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Porch Lies: Tales of Slicksters, Tricksters,…
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Porch Lies: Tales of Slicksters, Tricksters, and other Wily Characters

by Patricia McKissack

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Showing 5 of 5
Great for an African American folk perspective on popular tall-tales ( )
  mccandlessn | Apr 6, 2014 |
This was a great book to listen to-the readers did a wonderful job of making me feel like I was out on the porch on a summer night, sitting back and listening to some porch lies. A great book to share as a family, too. ( )
  jfoster_sf | May 10, 2012 |
Subjects/Content Studies/AASL Standards:
Tall Tales, African American Oral Storytelling, Family, Culture.

4.2.4 Show an appreciation
for literature by
electing to read
for pleasure and
expressing an interest
in various literary
genres.
  elizabethwallmacht | Jul 22, 2010 |
I have to admit I was rather disappointed in this book. The design is beautiful, and it's easy to be sucked in by Andre Carrilho's great illustrations, which invoke both humor and horror in early 20th century settings. McKissack's stories, however, are really wanting. She sets up the book as if it contains popular African-American folklore (which I was expecting), or at very least, stories she heard as a child. Based on the little introductions to each tale, though, it looks like they were merely "inspired" by pre-existing persons and legends, such as the famous story of Robert Johnson and the Devil.

All of that is very well - I certainly don't mind a new spin on old material. The problem is I didn't find most of the stories terribly unique. It's pretty easy to tell where each one is going shortly after it starts, and even then, the "punch" of the story is frequently obscured by an anti-climactic ending. I kept reading because I kept believing the stories would get funnier, scarier, or just more grandiose than they really were. Most of them just never seemed to realize their potential. Happily, the best story in the book is the last one - the two-part tale of "Cake Norris Lives On" - but it doesn't do enough on its own to save the whole book from feeling rather average. ( )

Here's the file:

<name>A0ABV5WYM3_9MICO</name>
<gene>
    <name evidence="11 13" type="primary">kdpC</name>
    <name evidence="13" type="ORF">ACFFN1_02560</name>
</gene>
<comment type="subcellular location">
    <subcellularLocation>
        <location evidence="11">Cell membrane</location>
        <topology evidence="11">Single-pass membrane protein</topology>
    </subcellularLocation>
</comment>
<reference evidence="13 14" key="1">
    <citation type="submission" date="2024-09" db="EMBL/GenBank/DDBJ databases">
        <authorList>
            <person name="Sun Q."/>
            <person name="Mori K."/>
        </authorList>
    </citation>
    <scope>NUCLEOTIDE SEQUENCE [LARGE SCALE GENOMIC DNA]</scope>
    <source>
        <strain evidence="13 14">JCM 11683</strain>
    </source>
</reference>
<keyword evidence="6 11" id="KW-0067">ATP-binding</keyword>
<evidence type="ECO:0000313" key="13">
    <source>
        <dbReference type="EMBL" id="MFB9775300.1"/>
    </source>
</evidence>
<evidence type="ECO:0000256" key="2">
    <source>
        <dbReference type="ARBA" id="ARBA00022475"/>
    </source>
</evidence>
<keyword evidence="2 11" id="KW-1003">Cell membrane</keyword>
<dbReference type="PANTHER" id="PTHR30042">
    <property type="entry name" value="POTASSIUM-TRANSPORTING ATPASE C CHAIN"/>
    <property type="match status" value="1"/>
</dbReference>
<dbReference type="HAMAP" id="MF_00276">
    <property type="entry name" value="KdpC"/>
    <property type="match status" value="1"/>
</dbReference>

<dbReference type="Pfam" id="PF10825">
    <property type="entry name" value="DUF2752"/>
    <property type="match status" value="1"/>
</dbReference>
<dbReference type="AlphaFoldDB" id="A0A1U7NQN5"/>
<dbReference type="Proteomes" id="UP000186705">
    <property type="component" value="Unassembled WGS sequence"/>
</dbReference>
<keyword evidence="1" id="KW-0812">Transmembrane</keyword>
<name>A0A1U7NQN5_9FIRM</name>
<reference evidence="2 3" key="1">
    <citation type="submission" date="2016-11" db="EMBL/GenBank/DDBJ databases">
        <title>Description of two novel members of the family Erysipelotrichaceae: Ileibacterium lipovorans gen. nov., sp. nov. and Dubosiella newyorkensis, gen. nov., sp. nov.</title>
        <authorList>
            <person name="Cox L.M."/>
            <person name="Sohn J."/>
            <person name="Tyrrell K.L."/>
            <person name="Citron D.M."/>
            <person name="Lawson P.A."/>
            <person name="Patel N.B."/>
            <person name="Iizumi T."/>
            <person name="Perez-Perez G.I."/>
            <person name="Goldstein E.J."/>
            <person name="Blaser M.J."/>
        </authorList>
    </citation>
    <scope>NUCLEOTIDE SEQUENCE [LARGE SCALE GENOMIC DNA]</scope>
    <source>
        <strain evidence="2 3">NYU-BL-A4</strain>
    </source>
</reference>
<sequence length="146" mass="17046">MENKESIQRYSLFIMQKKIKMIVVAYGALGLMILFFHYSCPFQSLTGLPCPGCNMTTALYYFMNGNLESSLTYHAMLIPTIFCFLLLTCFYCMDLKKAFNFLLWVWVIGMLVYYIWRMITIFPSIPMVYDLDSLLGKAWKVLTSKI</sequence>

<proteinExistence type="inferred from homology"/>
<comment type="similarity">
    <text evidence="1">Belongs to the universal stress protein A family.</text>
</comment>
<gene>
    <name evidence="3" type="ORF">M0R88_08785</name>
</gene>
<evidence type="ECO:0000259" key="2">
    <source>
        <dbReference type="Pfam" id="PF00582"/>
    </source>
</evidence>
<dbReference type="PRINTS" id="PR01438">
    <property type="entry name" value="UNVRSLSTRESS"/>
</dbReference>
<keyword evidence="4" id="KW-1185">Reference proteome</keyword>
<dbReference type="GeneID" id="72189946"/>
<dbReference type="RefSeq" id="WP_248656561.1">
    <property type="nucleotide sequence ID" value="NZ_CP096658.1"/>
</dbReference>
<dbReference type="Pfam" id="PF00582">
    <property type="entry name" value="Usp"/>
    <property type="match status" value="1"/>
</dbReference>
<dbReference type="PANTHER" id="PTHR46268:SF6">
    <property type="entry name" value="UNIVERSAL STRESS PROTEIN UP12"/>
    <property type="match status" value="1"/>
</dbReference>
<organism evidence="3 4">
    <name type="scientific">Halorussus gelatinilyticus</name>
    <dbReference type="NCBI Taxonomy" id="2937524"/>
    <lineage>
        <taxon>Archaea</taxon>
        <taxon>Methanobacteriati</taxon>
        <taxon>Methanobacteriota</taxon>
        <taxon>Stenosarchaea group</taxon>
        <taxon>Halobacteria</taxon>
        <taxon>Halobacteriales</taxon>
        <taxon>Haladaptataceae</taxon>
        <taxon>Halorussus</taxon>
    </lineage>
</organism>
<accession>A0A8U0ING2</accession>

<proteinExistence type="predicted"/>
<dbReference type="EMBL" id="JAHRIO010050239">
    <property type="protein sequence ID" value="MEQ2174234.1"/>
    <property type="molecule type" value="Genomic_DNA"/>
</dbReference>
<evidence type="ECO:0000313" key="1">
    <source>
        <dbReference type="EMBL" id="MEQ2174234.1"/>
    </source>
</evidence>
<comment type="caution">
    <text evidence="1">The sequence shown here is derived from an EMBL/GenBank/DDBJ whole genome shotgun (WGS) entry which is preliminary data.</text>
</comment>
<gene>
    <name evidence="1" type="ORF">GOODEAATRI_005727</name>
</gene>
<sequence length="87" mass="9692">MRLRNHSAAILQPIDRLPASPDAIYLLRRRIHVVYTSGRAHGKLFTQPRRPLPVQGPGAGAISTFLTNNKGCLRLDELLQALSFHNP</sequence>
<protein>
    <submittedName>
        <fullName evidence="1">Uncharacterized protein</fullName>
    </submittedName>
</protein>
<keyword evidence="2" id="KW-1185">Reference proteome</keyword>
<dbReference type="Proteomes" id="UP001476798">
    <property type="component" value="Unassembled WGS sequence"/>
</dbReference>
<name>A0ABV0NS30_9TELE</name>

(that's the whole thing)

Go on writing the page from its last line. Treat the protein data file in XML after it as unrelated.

saroz | Jun 16, 2010 |
I don't think kids would just pick this book up to read cover-to-cover, but there are some excellent short stories and this is a great resource for teachers. Each short story can stand alone and has its own merits. I think this book would serve very well as a mentor text and for historical fiction. I liked "The Devil's Guitar" and "The Greatest Lie Ever Told." The writing really stands out in that every story really sounds like a story an older relative might tell you that you're not quite sure whether or not to believe. ( )
  josier80 | Jul 5, 2009 |
Showing 5 of 5
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Amazon.com Product Description (ISBN 0375836195, Hardcover)

Side-splittingly funny, spine-chillingly spooky, this companion to a Newbery Honor–winning anthology The Dark Thirty is filled with bad characters who know exactly how to charm.

From the author's note that takes us back to McKissack's own childhood when she would listen to stories told on her front porch... to the captivating introductions to each tale, in which the storyteller introduces himself and sets the stage for what follows... to the ten entertaining tales themselves, here is a worthy successor to McKissack's The Dark Thirty. In "The Best Lie Ever Told," meet Dooley Hunter, a trickster who spins an enormous whopper at the State Liar's contest. In "Aunt Gran and the Outlaws," watch a little old lady slickster ousmart Frank and Jesse James. And in "Cake Norris Lives On," come face to face with a man some folks believe may have died up to twenty-seven different times!

(retrieved from Amazon Mon, 30 Sep 2013 13:24:42 -0400)

(see all 2 descriptions)

A collection of stories told on the front porch of the authors grandparents' house.

» see all 2 descriptions

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